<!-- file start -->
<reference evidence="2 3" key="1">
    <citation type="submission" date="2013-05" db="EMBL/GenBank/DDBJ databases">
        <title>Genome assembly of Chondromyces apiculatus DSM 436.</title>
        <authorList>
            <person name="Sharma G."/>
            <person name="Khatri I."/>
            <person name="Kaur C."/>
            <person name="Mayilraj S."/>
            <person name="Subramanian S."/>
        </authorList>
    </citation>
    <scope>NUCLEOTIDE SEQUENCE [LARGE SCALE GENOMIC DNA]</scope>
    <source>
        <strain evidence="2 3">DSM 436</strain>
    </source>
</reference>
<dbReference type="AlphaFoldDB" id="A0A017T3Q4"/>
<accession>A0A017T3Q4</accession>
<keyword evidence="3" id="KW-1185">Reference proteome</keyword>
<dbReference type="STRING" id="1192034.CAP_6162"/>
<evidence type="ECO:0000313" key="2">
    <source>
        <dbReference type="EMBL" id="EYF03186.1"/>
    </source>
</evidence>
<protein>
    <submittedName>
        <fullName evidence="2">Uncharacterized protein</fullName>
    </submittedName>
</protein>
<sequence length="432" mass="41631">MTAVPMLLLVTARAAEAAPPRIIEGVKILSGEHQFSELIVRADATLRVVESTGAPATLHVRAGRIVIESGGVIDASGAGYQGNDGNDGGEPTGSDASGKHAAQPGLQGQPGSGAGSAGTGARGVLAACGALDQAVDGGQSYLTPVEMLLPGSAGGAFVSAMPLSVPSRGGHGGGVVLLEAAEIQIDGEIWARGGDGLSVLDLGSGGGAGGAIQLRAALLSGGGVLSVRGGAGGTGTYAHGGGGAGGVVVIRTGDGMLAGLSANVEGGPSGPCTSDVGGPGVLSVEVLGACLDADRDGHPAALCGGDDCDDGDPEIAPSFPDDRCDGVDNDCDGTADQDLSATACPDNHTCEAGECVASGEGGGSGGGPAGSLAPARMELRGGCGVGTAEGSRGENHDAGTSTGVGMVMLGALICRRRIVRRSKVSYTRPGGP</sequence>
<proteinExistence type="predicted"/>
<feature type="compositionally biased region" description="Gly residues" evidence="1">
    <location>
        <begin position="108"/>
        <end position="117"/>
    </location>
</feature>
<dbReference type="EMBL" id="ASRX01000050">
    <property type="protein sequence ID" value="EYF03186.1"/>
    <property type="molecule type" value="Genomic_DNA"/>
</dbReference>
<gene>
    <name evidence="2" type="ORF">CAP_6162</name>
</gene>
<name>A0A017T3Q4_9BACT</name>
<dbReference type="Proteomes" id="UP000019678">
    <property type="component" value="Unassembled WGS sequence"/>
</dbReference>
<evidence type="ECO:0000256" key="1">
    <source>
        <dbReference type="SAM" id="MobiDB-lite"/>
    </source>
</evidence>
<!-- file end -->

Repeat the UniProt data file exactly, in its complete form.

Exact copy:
<reference evidence="2 3" key="1">
    <citation type="submission" date="2013-05" db="EMBL/GenBank/DDBJ databases">
        <title>Genome assembly of Chondromyces apiculatus DSM 436.</title>
        <authorList>
            <person name="Sharma G."/>
            <person name="Khatri I."/>
            <person name="Kaur C."/>
            <person name="Mayilraj S."/>
            <person name="Subramanian S."/>
        </authorList>
    </citation>
    <scope>NUCLEOTIDE SEQUENCE [LARGE SCALE GENOMIC DNA]</scope>
    <source>
        <strain evidence="2 3">DSM 436</strain>
    </source>
</reference>
<dbReference type="AlphaFoldDB" id="A0A017T3Q4"/>
<accession>A0A017T3Q4</accession>
<keyword evidence="3" id="KW-1185">Reference proteome</keyword>
<dbReference type="STRING" id="1192034.CAP_6162"/>
<evidence type="ECO:0000313" key="2">
    <source>
        <dbReference type="EMBL" id="EYF03186.1"/>
    </source>
</evidence>
<protein>
    <submittedName>
        <fullName evidence="2">Uncharacterized protein</fullName>
    </submittedName>
</protein>
<sequence length="432" mass="41631">MTAVPMLLLVTARAAEAAPPRIIEGVKILSGEHQFSELIVRADATLRVVESTGAPATLHVRAGRIVIESGGVIDASGAGYQGNDGNDGGEPTGSDASGKHAAQPGLQGQPGSGAGSAGTGARGVLAACGALDQAVDGGQSYLTPVEMLLPGSAGGAFVSAMPLSVPSRGGHGGGVVLLEAAEIQIDGEIWARGGDGLSVLDLGSGGGAGGAIQLRAALLSGGGVLSVRGGAGGTGTYAHGGGGAGGVVVIRTGDGMLAGLSANVEGGPSGPCTSDVGGPGVLSVEVLGACLDADRDGHPAALCGGDDCDDGDPEIAPSFPDDRCDGVDNDCDGTADQDLSATACPDNHTCEAGECVASGEGGGSGGGPAGSLAPARMELRGGCGVGTAEGSRGENHDAGTSTGVGMVMLGALICRRRIVRRSKVSYTRPGGP</sequence>
<proteinExistence type="predicted"/>
<feature type="compositionally biased region" description="Gly residues" evidence="1">
    <location>
        <begin position="108"/>
        <end position="117"/>
    </location>
</feature>
<dbReference type="EMBL" id="ASRX01000050">
    <property type="protein sequence ID" value="EYF03186.1"/>
    <property type="molecule type" value="Genomic_DNA"/>
</dbReference>
<gene>
    <name evidence="2" type="ORF">CAP_6162</name>
</gene>
<name>A0A017T3Q4_9BACT</name>
<dbReference type="Proteomes" id="UP000019678">
    <property type="component" value="Unassembled WGS sequence"/>
</dbReference>
<evidence type="ECO:0000256" key="1">
    <source>
        <dbReference type="SAM" id="MobiDB-lite"/>
    </source>
</evidence>